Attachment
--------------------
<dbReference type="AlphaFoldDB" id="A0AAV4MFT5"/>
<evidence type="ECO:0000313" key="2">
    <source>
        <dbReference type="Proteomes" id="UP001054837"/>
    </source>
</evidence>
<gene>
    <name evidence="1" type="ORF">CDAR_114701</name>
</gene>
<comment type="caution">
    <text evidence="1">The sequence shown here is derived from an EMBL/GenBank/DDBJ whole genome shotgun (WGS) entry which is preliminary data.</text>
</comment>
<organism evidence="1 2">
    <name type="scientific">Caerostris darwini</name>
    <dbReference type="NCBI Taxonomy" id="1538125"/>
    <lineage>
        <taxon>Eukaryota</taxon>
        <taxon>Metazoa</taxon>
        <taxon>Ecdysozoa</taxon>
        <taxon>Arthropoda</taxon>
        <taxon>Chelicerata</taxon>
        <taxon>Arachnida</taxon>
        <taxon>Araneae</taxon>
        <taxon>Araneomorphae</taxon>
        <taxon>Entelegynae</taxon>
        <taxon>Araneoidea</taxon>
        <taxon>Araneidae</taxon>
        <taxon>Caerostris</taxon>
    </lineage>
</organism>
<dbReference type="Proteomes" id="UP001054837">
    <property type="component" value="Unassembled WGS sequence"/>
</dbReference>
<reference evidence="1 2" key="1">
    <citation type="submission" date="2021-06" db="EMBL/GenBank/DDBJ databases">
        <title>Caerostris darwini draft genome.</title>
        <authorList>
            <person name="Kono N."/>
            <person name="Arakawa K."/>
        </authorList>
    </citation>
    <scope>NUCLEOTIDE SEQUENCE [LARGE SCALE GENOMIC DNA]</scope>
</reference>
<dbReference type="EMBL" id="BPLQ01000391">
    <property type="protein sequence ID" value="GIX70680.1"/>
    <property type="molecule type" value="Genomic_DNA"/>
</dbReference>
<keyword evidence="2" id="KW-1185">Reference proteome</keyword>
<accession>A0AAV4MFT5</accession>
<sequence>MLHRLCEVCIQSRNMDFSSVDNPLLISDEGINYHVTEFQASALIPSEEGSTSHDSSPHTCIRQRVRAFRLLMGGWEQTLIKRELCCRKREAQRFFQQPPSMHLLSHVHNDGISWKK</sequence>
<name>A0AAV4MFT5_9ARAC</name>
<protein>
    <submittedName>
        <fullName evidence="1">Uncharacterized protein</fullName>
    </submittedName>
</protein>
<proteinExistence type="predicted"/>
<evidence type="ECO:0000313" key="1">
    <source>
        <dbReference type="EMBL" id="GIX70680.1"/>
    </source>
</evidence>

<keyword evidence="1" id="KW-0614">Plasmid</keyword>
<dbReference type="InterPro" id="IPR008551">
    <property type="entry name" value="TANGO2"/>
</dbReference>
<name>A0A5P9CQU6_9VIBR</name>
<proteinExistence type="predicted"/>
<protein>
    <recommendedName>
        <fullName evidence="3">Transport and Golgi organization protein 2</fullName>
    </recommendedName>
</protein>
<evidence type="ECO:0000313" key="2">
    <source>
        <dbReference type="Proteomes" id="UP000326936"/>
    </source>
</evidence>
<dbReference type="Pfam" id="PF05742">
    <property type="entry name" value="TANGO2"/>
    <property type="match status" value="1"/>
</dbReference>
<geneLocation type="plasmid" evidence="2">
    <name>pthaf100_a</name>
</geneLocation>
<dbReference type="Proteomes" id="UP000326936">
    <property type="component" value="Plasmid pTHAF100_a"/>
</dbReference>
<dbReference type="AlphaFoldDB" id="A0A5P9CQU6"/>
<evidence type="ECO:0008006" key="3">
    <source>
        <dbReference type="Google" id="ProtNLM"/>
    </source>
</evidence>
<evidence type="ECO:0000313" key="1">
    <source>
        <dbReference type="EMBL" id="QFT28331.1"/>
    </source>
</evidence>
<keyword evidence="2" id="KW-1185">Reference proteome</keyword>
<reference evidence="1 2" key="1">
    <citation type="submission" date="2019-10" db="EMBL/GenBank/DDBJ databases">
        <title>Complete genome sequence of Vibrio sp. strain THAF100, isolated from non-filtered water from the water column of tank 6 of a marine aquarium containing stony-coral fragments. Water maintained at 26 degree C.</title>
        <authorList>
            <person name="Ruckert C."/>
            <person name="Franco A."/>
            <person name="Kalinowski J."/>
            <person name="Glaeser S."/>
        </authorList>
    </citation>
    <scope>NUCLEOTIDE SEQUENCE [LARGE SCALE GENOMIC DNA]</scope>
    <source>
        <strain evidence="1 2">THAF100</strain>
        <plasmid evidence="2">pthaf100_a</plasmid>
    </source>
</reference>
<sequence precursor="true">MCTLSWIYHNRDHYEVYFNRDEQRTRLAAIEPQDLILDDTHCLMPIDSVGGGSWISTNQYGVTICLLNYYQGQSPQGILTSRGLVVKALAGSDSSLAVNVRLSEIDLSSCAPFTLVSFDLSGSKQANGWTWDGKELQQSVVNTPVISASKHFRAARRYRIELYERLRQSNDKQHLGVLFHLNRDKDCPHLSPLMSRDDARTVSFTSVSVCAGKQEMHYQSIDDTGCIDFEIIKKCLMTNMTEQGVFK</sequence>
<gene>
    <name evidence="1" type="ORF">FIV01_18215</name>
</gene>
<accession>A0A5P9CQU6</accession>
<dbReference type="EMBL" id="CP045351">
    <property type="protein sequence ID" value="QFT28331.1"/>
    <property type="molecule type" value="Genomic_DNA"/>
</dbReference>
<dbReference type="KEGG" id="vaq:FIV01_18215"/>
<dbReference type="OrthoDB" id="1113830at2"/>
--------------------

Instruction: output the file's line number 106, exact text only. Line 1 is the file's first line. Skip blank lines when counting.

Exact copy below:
            <person name="Franco A."/>